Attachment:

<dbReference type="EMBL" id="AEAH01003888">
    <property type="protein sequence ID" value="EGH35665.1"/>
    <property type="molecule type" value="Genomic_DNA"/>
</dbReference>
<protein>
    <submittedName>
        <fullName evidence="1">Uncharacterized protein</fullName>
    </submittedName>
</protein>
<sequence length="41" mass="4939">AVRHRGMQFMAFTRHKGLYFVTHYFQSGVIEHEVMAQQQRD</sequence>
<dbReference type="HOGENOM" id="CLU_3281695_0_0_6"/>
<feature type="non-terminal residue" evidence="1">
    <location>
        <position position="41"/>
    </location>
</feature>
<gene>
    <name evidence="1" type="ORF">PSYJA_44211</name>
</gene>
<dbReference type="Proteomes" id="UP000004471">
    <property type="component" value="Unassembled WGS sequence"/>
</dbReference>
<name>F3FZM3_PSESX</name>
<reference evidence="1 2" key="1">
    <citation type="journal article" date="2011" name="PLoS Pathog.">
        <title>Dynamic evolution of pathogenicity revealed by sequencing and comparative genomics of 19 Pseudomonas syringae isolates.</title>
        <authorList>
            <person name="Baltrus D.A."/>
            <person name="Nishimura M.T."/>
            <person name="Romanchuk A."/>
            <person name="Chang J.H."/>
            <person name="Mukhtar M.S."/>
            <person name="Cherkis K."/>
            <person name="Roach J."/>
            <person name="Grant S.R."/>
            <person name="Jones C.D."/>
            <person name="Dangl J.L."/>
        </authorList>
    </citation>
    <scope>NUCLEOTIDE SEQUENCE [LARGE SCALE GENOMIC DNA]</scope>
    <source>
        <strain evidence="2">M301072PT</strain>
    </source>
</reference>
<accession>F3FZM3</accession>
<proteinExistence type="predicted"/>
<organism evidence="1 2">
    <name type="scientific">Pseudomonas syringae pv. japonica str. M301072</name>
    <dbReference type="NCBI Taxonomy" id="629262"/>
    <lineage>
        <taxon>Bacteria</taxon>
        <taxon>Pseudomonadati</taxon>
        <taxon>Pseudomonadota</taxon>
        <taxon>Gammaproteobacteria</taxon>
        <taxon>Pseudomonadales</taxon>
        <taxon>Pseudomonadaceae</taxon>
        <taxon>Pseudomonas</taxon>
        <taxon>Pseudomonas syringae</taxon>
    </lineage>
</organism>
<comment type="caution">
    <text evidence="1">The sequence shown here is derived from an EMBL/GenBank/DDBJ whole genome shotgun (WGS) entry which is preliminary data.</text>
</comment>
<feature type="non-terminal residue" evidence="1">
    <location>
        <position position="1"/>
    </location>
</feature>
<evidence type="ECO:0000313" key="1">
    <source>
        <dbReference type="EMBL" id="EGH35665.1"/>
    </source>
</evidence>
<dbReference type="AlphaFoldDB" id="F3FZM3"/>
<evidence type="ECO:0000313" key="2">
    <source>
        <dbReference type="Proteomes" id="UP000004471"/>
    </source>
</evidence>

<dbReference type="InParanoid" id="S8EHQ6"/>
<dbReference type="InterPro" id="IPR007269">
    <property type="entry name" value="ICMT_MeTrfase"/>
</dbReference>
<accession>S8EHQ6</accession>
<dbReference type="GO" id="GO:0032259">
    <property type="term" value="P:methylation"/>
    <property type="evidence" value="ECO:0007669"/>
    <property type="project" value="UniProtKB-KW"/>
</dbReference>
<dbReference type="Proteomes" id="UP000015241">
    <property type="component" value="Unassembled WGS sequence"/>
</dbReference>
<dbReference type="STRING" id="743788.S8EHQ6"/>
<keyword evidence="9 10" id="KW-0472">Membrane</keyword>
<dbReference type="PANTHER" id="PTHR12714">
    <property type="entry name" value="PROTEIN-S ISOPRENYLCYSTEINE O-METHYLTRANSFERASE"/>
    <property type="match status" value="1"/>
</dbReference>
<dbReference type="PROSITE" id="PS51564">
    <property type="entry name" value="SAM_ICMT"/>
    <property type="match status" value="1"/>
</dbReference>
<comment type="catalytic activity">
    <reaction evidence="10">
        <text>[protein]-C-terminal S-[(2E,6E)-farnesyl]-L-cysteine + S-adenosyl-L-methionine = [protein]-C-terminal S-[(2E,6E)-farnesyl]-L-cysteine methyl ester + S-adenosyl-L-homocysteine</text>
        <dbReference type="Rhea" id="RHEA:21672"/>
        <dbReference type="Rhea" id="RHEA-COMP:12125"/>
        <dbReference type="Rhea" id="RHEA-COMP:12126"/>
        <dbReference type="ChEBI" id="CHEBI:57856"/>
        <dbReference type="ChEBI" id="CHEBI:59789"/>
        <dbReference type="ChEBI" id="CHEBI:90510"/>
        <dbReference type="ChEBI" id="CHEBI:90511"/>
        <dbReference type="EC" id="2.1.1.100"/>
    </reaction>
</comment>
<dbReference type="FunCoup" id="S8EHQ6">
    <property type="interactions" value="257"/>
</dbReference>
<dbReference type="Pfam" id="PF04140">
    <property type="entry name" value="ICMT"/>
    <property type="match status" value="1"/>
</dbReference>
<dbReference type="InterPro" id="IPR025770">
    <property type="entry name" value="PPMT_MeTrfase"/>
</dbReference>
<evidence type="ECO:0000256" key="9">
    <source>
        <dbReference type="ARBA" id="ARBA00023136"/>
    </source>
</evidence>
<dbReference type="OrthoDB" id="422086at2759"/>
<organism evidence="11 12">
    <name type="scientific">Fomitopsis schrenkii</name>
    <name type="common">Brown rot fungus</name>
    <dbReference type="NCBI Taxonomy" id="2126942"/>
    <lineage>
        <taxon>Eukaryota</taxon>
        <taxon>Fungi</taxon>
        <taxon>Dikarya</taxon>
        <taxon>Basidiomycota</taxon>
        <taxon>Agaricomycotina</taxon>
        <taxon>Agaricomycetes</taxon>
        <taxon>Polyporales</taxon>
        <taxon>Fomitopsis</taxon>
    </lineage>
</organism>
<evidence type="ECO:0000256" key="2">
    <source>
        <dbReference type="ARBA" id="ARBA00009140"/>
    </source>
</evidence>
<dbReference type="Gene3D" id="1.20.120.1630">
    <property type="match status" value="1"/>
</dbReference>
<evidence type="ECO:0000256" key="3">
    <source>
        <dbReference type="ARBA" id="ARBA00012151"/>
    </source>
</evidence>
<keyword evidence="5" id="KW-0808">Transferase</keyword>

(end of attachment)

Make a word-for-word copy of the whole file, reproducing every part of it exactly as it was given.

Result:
<dbReference type="EMBL" id="AEAH01003888">
    <property type="protein sequence ID" value="EGH35665.1"/>
    <property type="molecule type" value="Genomic_DNA"/>
</dbReference>
<protein>
    <submittedName>
        <fullName evidence="1">Uncharacterized protein</fullName>
    </submittedName>
</protein>
<sequence length="41" mass="4939">AVRHRGMQFMAFTRHKGLYFVTHYFQSGVIEHEVMAQQQRD</sequence>
<dbReference type="HOGENOM" id="CLU_3281695_0_0_6"/>
<feature type="non-terminal residue" evidence="1">
    <location>
        <position position="41"/>
    </location>
</feature>
<gene>
    <name evidence="1" type="ORF">PSYJA_44211</name>
</gene>
<dbReference type="Proteomes" id="UP000004471">
    <property type="component" value="Unassembled WGS sequence"/>
</dbReference>
<name>F3FZM3_PSESX</name>
<reference evidence="1 2" key="1">
    <citation type="journal article" date="2011" name="PLoS Pathog.">
        <title>Dynamic evolution of pathogenicity revealed by sequencing and comparative genomics of 19 Pseudomonas syringae isolates.</title>
        <authorList>
            <person name="Baltrus D.A."/>
            <person name="Nishimura M.T."/>
            <person name="Romanchuk A."/>
            <person name="Chang J.H."/>
            <person name="Mukhtar M.S."/>
            <person name="Cherkis K."/>
            <person name="Roach J."/>
            <person name="Grant S.R."/>
            <person name="Jones C.D."/>
            <person name="Dangl J.L."/>
        </authorList>
    </citation>
    <scope>NUCLEOTIDE SEQUENCE [LARGE SCALE GENOMIC DNA]</scope>
    <source>
        <strain evidence="2">M301072PT</strain>
    </source>
</reference>
<accession>F3FZM3</accession>
<proteinExistence type="predicted"/>
<organism evidence="1 2">
    <name type="scientific">Pseudomonas syringae pv. japonica str. M301072</name>
    <dbReference type="NCBI Taxonomy" id="629262"/>
    <lineage>
        <taxon>Bacteria</taxon>
        <taxon>Pseudomonadati</taxon>
        <taxon>Pseudomonadota</taxon>
        <taxon>Gammaproteobacteria</taxon>
        <taxon>Pseudomonadales</taxon>
        <taxon>Pseudomonadaceae</taxon>
        <taxon>Pseudomonas</taxon>
        <taxon>Pseudomonas syringae</taxon>
    </lineage>
</organism>
<comment type="caution">
    <text evidence="1">The sequence shown here is derived from an EMBL/GenBank/DDBJ whole genome shotgun (WGS) entry which is preliminary data.</text>
</comment>
<feature type="non-terminal residue" evidence="1">
    <location>
        <position position="1"/>
    </location>
</feature>
<evidence type="ECO:0000313" key="1">
    <source>
        <dbReference type="EMBL" id="EGH35665.1"/>
    </source>
</evidence>
<dbReference type="AlphaFoldDB" id="F3FZM3"/>
<evidence type="ECO:0000313" key="2">
    <source>
        <dbReference type="Proteomes" id="UP000004471"/>
    </source>
</evidence>

<dbReference type="InParanoid" id="S8EHQ6"/>
<dbReference type="InterPro" id="IPR007269">
    <property type="entry name" value="ICMT_MeTrfase"/>
</dbReference>
<accession>S8EHQ6</accession>
<dbReference type="GO" id="GO:0032259">
    <property type="term" value="P:methylation"/>
    <property type="evidence" value="ECO:0007669"/>
    <property type="project" value="UniProtKB-KW"/>
</dbReference>
<dbReference type="Proteomes" id="UP000015241">
    <property type="component" value="Unassembled WGS sequence"/>
</dbReference>
<dbReference type="STRING" id="743788.S8EHQ6"/>
<keyword evidence="9 10" id="KW-0472">Membrane</keyword>
<dbReference type="PANTHER" id="PTHR12714">
    <property type="entry name" value="PROTEIN-S ISOPRENYLCYSTEINE O-METHYLTRANSFERASE"/>
    <property type="match status" value="1"/>
</dbReference>
<dbReference type="PROSITE" id="PS51564">
    <property type="entry name" value="SAM_ICMT"/>
    <property type="match status" value="1"/>
</dbReference>
<comment type="catalytic activity">
    <reaction evidence="10">
        <text>[protein]-C-terminal S-[(2E,6E)-farnesyl]-L-cysteine + S-adenosyl-L-methionine = [protein]-C-terminal S-[(2E,6E)-farnesyl]-L-cysteine methyl ester + S-adenosyl-L-homocysteine</text>
        <dbReference type="Rhea" id="RHEA:21672"/>
        <dbReference type="Rhea" id="RHEA-COMP:12125"/>
        <dbReference type="Rhea" id="RHEA-COMP:12126"/>
        <dbReference type="ChEBI" id="CHEBI:57856"/>
        <dbReference type="ChEBI" id="CHEBI:59789"/>
        <dbReference type="ChEBI" id="CHEBI:90510"/>
        <dbReference type="ChEBI" id="CHEBI:90511"/>
        <dbReference type="EC" id="2.1.1.100"/>
    </reaction>
</comment>
<dbReference type="FunCoup" id="S8EHQ6">
    <property type="interactions" value="257"/>
</dbReference>
<dbReference type="Pfam" id="PF04140">
    <property type="entry name" value="ICMT"/>
    <property type="match status" value="1"/>
</dbReference>
<dbReference type="InterPro" id="IPR025770">
    <property type="entry name" value="PPMT_MeTrfase"/>
</dbReference>
<evidence type="ECO:0000256" key="9">
    <source>
        <dbReference type="ARBA" id="ARBA00023136"/>
    </source>
</evidence>
<dbReference type="OrthoDB" id="422086at2759"/>
<organism evidence="11 12">
    <name type="scientific">Fomitopsis schrenkii</name>
    <name type="common">Brown rot fungus</name>
    <dbReference type="NCBI Taxonomy" id="2126942"/>
    <lineage>
        <taxon>Eukaryota</taxon>
        <taxon>Fungi</taxon>
        <taxon>Dikarya</taxon>
        <taxon>Basidiomycota</taxon>
        <taxon>Agaricomycotina</taxon>
        <taxon>Agaricomycetes</taxon>
        <taxon>Polyporales</taxon>
        <taxon>Fomitopsis</taxon>
    </lineage>
</organism>
<evidence type="ECO:0000256" key="2">
    <source>
        <dbReference type="ARBA" id="ARBA00009140"/>
    </source>
</evidence>
<dbReference type="Gene3D" id="1.20.120.1630">
    <property type="match status" value="1"/>
</dbReference>
<evidence type="ECO:0000256" key="3">
    <source>
        <dbReference type="ARBA" id="ARBA00012151"/>
    </source>
</evidence>
<keyword evidence="5" id="KW-0808">Transferase</keyword>